Air Force AI Plan Treats Data as ‘Strategic’

By George Leopold

October 3, 2019

The U.S. military’s approach to AI is equal parts offense and defense, acknowledging that primary adversary China could also weaponize the technology as a form of asymmetrical warfare in which U.S. military superiority is blunted by dual-used AI technologies.

Hence, the service said it would seek to organize and leverage its vast trove of operational data to develop new algorithms for future sensor as well as command and control systems.

“Depending on the strategic choices we make now, our ability to operate around the globe may be blunted or bolstered by the adoption of—or hardening against—artificial intelligence,” notes the U.S. Air Force’s AI strategy released in September.

The Air Force plan is part of a broader Defense Department effort to ramp up military AI capabilities under a Joint Artificial Intelligence Center created last year to coordinate AI R&D. The DoD strategy relies heavily on partnering with technology companies, a stance that has generated push-back at leading AI developers like Google.

Among the priorities listed in the Air Force AI strategy is recognizing the primacy of data “as a strategic asset.” Hence, the blueprint calls for “consistently generating training-quality data for algorithmic development” that “provide the shortest path between development and operational events.”

Among the service’s objective under the data initiative are creating searchable databases containing “massive training data,” the strategy notes. That training data would in turn be used to develop diverse sets of algorithms. Open-source algorithms also would be leveraged.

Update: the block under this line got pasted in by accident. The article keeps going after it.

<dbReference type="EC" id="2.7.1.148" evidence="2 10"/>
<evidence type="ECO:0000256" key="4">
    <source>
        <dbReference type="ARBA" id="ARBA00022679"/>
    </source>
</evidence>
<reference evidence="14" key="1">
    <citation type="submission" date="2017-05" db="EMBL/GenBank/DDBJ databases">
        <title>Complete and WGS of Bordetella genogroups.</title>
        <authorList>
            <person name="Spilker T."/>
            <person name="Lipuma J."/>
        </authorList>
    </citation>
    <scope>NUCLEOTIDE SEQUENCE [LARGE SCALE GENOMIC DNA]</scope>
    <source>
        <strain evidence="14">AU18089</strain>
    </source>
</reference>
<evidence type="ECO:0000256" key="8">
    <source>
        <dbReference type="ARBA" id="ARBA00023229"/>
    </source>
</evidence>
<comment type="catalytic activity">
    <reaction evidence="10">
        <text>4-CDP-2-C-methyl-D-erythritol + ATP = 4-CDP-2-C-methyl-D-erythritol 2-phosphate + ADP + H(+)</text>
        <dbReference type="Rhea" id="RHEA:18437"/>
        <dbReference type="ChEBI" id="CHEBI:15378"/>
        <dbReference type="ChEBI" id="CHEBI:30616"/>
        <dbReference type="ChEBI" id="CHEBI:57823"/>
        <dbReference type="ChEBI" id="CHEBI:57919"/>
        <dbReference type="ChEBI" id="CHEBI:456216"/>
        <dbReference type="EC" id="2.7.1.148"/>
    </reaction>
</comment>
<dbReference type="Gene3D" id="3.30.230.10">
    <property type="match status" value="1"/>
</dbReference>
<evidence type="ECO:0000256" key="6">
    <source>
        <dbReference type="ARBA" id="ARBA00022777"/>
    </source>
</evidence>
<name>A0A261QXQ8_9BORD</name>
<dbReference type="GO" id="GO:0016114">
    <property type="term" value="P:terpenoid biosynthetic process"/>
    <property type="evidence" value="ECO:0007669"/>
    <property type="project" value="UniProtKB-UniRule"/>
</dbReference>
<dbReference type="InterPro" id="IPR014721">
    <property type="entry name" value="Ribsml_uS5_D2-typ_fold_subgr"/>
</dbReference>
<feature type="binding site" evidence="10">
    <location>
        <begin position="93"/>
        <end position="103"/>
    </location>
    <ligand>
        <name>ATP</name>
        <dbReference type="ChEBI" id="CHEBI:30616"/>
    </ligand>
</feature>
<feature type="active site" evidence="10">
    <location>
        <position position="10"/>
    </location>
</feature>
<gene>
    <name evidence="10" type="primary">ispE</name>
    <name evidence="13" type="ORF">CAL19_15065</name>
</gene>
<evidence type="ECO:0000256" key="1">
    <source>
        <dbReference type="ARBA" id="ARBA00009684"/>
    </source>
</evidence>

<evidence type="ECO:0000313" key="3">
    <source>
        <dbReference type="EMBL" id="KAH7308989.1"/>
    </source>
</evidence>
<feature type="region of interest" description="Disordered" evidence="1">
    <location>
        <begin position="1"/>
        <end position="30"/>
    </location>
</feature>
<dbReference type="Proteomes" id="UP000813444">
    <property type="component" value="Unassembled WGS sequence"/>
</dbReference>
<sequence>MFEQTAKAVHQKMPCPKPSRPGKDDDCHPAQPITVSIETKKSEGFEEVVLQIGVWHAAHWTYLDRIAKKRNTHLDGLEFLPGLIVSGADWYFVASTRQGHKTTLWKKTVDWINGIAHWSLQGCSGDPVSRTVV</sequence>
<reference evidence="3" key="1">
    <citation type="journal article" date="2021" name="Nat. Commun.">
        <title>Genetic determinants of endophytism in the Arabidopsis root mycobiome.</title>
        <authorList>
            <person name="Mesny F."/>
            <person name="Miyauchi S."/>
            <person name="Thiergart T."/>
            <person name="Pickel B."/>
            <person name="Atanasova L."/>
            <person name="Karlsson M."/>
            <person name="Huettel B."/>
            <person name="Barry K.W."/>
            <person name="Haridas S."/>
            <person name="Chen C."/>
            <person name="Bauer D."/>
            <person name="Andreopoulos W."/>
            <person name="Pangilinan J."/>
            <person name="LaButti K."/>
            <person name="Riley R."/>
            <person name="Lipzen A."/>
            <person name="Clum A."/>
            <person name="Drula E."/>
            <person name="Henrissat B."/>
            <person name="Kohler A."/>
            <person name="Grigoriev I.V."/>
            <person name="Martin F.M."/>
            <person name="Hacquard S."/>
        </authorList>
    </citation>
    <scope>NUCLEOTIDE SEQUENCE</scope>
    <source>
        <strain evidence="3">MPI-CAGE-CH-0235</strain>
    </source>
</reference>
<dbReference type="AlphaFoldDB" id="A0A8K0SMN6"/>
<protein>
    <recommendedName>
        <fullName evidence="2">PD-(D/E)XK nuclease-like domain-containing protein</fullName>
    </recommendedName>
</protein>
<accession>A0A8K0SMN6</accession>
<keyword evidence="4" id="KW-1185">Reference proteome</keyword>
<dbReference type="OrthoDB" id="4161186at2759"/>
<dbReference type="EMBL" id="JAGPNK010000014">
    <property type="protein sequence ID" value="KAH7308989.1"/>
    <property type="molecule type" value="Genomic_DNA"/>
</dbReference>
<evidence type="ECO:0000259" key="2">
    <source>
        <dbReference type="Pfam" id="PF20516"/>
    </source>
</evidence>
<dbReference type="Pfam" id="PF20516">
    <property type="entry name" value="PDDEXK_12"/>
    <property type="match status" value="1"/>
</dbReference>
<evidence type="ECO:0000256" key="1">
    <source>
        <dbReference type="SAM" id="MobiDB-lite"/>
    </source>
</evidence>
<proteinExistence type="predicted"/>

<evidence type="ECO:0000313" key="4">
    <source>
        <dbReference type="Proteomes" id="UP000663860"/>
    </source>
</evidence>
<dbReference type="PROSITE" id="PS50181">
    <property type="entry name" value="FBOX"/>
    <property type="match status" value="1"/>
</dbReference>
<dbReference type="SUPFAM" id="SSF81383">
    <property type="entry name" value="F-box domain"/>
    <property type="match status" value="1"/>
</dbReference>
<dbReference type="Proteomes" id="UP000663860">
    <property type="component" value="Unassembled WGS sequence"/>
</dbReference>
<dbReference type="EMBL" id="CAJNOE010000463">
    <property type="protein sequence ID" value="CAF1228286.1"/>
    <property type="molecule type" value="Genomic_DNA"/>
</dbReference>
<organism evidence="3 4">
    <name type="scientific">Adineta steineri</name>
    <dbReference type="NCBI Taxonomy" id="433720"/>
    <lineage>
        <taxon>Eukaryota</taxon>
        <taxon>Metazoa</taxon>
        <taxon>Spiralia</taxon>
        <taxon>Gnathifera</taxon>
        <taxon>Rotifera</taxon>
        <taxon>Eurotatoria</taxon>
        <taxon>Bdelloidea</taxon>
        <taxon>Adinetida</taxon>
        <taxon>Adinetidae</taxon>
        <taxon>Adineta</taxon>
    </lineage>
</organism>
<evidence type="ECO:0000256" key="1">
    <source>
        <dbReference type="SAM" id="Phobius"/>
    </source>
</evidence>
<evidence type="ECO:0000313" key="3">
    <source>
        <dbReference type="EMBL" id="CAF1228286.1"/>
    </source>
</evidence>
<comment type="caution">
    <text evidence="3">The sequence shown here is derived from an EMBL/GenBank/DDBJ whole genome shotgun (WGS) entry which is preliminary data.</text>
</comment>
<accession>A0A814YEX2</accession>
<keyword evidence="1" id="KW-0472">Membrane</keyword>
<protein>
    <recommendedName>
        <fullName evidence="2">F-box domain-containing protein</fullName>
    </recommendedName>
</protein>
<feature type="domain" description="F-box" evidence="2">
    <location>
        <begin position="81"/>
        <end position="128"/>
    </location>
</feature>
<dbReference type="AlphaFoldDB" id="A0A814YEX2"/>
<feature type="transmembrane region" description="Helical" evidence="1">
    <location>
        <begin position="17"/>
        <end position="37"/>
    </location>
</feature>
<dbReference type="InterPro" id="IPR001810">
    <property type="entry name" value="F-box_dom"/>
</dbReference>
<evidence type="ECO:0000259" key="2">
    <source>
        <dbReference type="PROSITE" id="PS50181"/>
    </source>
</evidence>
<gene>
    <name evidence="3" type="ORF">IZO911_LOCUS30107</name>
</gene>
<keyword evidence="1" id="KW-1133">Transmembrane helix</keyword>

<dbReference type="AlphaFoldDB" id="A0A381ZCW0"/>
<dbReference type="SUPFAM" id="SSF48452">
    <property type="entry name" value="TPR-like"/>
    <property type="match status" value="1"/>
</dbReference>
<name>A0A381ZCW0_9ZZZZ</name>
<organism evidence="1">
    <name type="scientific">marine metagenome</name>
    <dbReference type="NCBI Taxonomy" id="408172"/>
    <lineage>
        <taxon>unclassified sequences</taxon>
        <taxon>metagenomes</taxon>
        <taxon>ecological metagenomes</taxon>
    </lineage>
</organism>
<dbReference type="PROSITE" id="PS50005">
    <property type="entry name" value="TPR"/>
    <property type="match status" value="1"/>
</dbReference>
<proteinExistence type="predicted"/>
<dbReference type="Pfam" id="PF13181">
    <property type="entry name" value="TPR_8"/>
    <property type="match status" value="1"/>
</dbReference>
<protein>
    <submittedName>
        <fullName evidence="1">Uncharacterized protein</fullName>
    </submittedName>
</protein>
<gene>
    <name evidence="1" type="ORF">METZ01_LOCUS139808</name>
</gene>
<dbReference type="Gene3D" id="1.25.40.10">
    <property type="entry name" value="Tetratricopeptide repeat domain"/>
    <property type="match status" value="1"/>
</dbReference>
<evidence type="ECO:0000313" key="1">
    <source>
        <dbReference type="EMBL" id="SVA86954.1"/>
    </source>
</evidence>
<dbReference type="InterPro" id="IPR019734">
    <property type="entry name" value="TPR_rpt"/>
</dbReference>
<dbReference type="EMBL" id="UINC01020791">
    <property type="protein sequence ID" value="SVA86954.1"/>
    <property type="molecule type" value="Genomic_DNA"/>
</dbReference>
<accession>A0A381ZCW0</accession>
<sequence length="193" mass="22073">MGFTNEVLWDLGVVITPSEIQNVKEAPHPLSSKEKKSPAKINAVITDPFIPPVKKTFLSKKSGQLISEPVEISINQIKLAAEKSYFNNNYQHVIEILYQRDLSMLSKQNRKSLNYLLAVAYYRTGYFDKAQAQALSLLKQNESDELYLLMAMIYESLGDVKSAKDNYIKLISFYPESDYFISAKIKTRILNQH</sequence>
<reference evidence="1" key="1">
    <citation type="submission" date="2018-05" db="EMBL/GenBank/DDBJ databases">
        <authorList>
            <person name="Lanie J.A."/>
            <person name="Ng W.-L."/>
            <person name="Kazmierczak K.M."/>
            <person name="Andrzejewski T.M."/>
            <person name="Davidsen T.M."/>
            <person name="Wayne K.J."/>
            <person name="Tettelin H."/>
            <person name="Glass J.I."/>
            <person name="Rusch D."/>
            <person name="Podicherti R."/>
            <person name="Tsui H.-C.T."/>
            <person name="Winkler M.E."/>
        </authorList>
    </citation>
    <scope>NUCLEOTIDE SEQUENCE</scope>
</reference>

Beginning in 2017, DoD launched its Algorithmic Warfare Cross-Functional Team, also known as Project Maven, to accelerate algorithm development for scanning hours of reconnaissance video.

“Technology has always underpinned the changing character of war,” the Air Force blueprint concludes. “For those of us in the military sphere, AI is akin to the development of stealth aircraft and precision guided munitions.”

The plan also acknowledges the ethical dilemmas poised by AI and growing tech industry opposition to developing military applications for AI. The Pentagon’s conundrum in formulating its AI strategy is the reality that it must work closely with industry and academia to keep pace with China.

Hence, the Air Force strategy reflects DoD-wide efforts to find a middle ground, pledging to “engage in dialogue on the ethical, moral, and legal implications of employing AI in military operations in concert with the Joint AI Center.”

Meanwhile, the service is also integrating its AI efforts within its own research labs as well as department-wide efforts as DoD hustles to counter China’s aggressive push into machine learning and other dual-use AI applications.

For example, DoD’s top research agency is pouring billions of dollars into cutting-edge research efforts such as “common sense” AI.

The Defense Advanced Research Projects Agency also is using the aerial dogfight scenario to leverage AI as a way of improving the interface between pilot and extremely fast-moving machines. In May, DARPA rolled out another AI effort dubbed ACE, as in Air Combat Evolution, to develop trusted AI to assist fighter pilots in making split-second decisions while flying at supersonic speeds.

Program officials noted that the highly “nonlinear” characteristics of aerial combat make it a “good test case for advanced tactical automation.”

The DoD recently deployed its largest AI supercomputing system, TX-GAIA (Green AI Accelerator), at the MIT Lincoln Laboratory Supercomputing Center in Holyoke, Mass. The 4.7 petaflops (Linpack) system will serve the HPC and AI needs of the DoD and will support the recently announced MIT–Air Force AI Accelerator with 100 mixed-precision tensor petaflops.

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